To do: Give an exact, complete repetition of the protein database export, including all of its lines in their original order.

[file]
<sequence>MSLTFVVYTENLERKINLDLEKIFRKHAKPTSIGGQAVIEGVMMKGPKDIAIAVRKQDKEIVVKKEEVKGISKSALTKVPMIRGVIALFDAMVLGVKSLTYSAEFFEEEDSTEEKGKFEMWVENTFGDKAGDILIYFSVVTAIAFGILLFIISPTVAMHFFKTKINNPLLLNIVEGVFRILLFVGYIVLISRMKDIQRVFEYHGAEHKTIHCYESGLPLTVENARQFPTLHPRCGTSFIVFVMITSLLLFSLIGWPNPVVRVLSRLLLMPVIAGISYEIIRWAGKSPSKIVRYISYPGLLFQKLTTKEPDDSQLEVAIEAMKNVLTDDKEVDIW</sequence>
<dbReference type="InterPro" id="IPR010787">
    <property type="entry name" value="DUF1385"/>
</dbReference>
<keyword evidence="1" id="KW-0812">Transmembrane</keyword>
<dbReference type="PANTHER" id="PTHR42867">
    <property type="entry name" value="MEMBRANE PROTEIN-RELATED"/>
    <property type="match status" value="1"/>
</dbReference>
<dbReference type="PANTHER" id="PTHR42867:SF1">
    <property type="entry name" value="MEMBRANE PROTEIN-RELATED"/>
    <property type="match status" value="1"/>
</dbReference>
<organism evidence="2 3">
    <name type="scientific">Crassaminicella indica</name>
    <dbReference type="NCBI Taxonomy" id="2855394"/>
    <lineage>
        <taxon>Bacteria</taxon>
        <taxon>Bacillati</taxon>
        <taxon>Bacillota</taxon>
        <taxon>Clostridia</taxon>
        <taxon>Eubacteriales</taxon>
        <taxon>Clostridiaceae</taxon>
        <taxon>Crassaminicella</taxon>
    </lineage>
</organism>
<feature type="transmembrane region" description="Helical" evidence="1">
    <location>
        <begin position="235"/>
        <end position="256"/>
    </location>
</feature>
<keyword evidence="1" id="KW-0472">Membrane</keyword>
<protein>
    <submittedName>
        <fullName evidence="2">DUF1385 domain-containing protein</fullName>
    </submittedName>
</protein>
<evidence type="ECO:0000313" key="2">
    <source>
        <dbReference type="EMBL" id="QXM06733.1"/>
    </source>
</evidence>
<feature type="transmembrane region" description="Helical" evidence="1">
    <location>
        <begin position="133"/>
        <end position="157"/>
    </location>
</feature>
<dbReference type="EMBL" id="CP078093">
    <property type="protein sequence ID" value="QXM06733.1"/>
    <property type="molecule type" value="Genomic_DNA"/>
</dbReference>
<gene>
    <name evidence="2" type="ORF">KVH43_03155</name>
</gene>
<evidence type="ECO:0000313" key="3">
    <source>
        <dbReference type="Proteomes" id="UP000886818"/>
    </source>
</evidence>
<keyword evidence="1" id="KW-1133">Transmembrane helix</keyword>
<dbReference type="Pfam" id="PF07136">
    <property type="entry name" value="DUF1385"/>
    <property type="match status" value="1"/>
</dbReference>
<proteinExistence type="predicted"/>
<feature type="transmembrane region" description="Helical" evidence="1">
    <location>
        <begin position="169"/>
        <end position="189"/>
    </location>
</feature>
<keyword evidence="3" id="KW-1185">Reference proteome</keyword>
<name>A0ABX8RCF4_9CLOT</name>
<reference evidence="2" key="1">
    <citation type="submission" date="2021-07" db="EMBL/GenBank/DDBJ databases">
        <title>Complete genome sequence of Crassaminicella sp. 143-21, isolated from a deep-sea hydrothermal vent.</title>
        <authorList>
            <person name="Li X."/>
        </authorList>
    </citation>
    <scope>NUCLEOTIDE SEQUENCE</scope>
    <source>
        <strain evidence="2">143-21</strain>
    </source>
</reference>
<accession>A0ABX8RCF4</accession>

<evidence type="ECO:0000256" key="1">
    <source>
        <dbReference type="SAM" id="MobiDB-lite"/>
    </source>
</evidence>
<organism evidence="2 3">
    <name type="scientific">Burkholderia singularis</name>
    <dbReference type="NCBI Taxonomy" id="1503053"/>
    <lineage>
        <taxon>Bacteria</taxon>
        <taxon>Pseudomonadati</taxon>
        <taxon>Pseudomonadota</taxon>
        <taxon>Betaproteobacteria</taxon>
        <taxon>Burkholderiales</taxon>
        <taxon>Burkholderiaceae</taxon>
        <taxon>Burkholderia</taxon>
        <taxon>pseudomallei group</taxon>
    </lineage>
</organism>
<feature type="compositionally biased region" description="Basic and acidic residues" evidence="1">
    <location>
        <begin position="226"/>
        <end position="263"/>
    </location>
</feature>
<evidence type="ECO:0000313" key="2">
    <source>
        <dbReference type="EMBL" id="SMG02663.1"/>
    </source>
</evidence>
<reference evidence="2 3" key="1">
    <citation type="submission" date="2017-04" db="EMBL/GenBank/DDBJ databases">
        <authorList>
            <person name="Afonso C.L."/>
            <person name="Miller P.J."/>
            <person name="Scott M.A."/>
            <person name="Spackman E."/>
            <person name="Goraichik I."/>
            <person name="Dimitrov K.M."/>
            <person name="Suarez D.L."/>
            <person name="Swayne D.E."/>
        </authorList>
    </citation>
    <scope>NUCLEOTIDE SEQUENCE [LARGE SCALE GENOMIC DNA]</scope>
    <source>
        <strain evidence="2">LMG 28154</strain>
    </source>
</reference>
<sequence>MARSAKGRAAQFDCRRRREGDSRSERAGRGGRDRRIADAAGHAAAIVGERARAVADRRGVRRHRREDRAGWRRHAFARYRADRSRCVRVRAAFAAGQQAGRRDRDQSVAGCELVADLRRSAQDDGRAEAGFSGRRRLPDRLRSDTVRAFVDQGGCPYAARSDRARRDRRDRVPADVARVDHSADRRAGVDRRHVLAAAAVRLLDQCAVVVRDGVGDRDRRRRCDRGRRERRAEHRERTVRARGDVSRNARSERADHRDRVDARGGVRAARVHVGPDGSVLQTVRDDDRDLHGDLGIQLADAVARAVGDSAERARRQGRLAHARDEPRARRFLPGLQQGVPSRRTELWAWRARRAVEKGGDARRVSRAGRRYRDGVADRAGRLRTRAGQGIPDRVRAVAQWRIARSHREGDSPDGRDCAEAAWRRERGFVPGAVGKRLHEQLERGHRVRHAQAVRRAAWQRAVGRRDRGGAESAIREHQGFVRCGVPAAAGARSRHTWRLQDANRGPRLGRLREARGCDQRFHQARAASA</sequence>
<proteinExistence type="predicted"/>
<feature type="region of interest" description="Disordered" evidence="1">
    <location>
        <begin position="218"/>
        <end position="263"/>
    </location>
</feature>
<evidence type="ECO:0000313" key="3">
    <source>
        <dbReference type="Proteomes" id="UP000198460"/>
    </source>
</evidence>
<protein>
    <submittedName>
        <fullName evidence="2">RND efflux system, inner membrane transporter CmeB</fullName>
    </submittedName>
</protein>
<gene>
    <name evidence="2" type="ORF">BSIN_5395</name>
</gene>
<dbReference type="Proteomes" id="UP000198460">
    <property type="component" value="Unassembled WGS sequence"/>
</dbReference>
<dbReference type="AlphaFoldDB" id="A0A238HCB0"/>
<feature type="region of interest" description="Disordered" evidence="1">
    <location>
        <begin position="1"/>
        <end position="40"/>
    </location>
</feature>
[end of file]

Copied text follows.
<sequence>MSLTFVVYTENLERKINLDLEKIFRKHAKPTSIGGQAVIEGVMMKGPKDIAIAVRKQDKEIVVKKEEVKGISKSALTKVPMIRGVIALFDAMVLGVKSLTYSAEFFEEEDSTEEKGKFEMWVENTFGDKAGDILIYFSVVTAIAFGILLFIISPTVAMHFFKTKINNPLLLNIVEGVFRILLFVGYIVLISRMKDIQRVFEYHGAEHKTIHCYESGLPLTVENARQFPTLHPRCGTSFIVFVMITSLLLFSLIGWPNPVVRVLSRLLLMPVIAGISYEIIRWAGKSPSKIVRYISYPGLLFQKLTTKEPDDSQLEVAIEAMKNVLTDDKEVDIW</sequence>
<dbReference type="InterPro" id="IPR010787">
    <property type="entry name" value="DUF1385"/>
</dbReference>
<keyword evidence="1" id="KW-0812">Transmembrane</keyword>
<dbReference type="PANTHER" id="PTHR42867">
    <property type="entry name" value="MEMBRANE PROTEIN-RELATED"/>
    <property type="match status" value="1"/>
</dbReference>
<dbReference type="PANTHER" id="PTHR42867:SF1">
    <property type="entry name" value="MEMBRANE PROTEIN-RELATED"/>
    <property type="match status" value="1"/>
</dbReference>
<organism evidence="2 3">
    <name type="scientific">Crassaminicella indica</name>
    <dbReference type="NCBI Taxonomy" id="2855394"/>
    <lineage>
        <taxon>Bacteria</taxon>
        <taxon>Bacillati</taxon>
        <taxon>Bacillota</taxon>
        <taxon>Clostridia</taxon>
        <taxon>Eubacteriales</taxon>
        <taxon>Clostridiaceae</taxon>
        <taxon>Crassaminicella</taxon>
    </lineage>
</organism>
<feature type="transmembrane region" description="Helical" evidence="1">
    <location>
        <begin position="235"/>
        <end position="256"/>
    </location>
</feature>
<keyword evidence="1" id="KW-0472">Membrane</keyword>
<protein>
    <submittedName>
        <fullName evidence="2">DUF1385 domain-containing protein</fullName>
    </submittedName>
</protein>
<evidence type="ECO:0000313" key="2">
    <source>
        <dbReference type="EMBL" id="QXM06733.1"/>
    </source>
</evidence>
<feature type="transmembrane region" description="Helical" evidence="1">
    <location>
        <begin position="133"/>
        <end position="157"/>
    </location>
</feature>
<dbReference type="EMBL" id="CP078093">
    <property type="protein sequence ID" value="QXM06733.1"/>
    <property type="molecule type" value="Genomic_DNA"/>
</dbReference>
<gene>
    <name evidence="2" type="ORF">KVH43_03155</name>
</gene>
<evidence type="ECO:0000313" key="3">
    <source>
        <dbReference type="Proteomes" id="UP000886818"/>
    </source>
</evidence>
<keyword evidence="1" id="KW-1133">Transmembrane helix</keyword>
<dbReference type="Pfam" id="PF07136">
    <property type="entry name" value="DUF1385"/>
    <property type="match status" value="1"/>
</dbReference>
<proteinExistence type="predicted"/>
<feature type="transmembrane region" description="Helical" evidence="1">
    <location>
        <begin position="169"/>
        <end position="189"/>
    </location>
</feature>
<keyword evidence="3" id="KW-1185">Reference proteome</keyword>
<name>A0ABX8RCF4_9CLOT</name>
<reference evidence="2" key="1">
    <citation type="submission" date="2021-07" db="EMBL/GenBank/DDBJ databases">
        <title>Complete genome sequence of Crassaminicella sp. 143-21, isolated from a deep-sea hydrothermal vent.</title>
        <authorList>
            <person name="Li X."/>
        </authorList>
    </citation>
    <scope>NUCLEOTIDE SEQUENCE</scope>
    <source>
        <strain evidence="2">143-21</strain>
    </source>
</reference>
<accession>A0ABX8RCF4</accession>

<evidence type="ECO:0000256" key="1">
    <source>
        <dbReference type="SAM" id="MobiDB-lite"/>
    </source>
</evidence>
<organism evidence="2 3">
    <name type="scientific">Burkholderia singularis</name>
    <dbReference type="NCBI Taxonomy" id="1503053"/>
    <lineage>
        <taxon>Bacteria</taxon>
        <taxon>Pseudomonadati</taxon>
        <taxon>Pseudomonadota</taxon>
        <taxon>Betaproteobacteria</taxon>
        <taxon>Burkholderiales</taxon>
        <taxon>Burkholderiaceae</taxon>
        <taxon>Burkholderia</taxon>
        <taxon>pseudomallei group</taxon>
    </lineage>
</organism>
<feature type="compositionally biased region" description="Basic and acidic residues" evidence="1">
    <location>
        <begin position="226"/>
        <end position="263"/>
    </location>
</feature>
<evidence type="ECO:0000313" key="2">
    <source>
        <dbReference type="EMBL" id="SMG02663.1"/>
    </source>
</evidence>
<reference evidence="2 3" key="1">
    <citation type="submission" date="2017-04" db="EMBL/GenBank/DDBJ databases">
        <authorList>
            <person name="Afonso C.L."/>
            <person name="Miller P.J."/>
            <person name="Scott M.A."/>
            <person name="Spackman E."/>
            <person name="Goraichik I."/>
            <person name="Dimitrov K.M."/>
            <person name="Suarez D.L."/>
            <person name="Swayne D.E."/>
        </authorList>
    </citation>
    <scope>NUCLEOTIDE SEQUENCE [LARGE SCALE GENOMIC DNA]</scope>
    <source>
        <strain evidence="2">LMG 28154</strain>
    </source>
</reference>
<sequence>MARSAKGRAAQFDCRRRREGDSRSERAGRGGRDRRIADAAGHAAAIVGERARAVADRRGVRRHRREDRAGWRRHAFARYRADRSRCVRVRAAFAAGQQAGRRDRDQSVAGCELVADLRRSAQDDGRAEAGFSGRRRLPDRLRSDTVRAFVDQGGCPYAARSDRARRDRRDRVPADVARVDHSADRRAGVDRRHVLAAAAVRLLDQCAVVVRDGVGDRDRRRRCDRGRRERRAEHRERTVRARGDVSRNARSERADHRDRVDARGGVRAARVHVGPDGSVLQTVRDDDRDLHGDLGIQLADAVARAVGDSAERARRQGRLAHARDEPRARRFLPGLQQGVPSRRTELWAWRARRAVEKGGDARRVSRAGRRYRDGVADRAGRLRTRAGQGIPDRVRAVAQWRIARSHREGDSPDGRDCAEAAWRRERGFVPGAVGKRLHEQLERGHRVRHAQAVRRAAWQRAVGRRDRGGAESAIREHQGFVRCGVPAAAGARSRHTWRLQDANRGPRLGRLREARGCDQRFHQARAASA</sequence>
<proteinExistence type="predicted"/>
<feature type="region of interest" description="Disordered" evidence="1">
    <location>
        <begin position="218"/>
        <end position="263"/>
    </location>
</feature>
<evidence type="ECO:0000313" key="3">
    <source>
        <dbReference type="Proteomes" id="UP000198460"/>
    </source>
</evidence>
<protein>
    <submittedName>
        <fullName evidence="2">RND efflux system, inner membrane transporter CmeB</fullName>
    </submittedName>
</protein>
<gene>
    <name evidence="2" type="ORF">BSIN_5395</name>
</gene>
<dbReference type="Proteomes" id="UP000198460">
    <property type="component" value="Unassembled WGS sequence"/>
</dbReference>
<dbReference type="AlphaFoldDB" id="A0A238HCB0"/>
<feature type="region of interest" description="Disordered" evidence="1">
    <location>
        <begin position="1"/>
        <end position="40"/>
    </location>
</feature>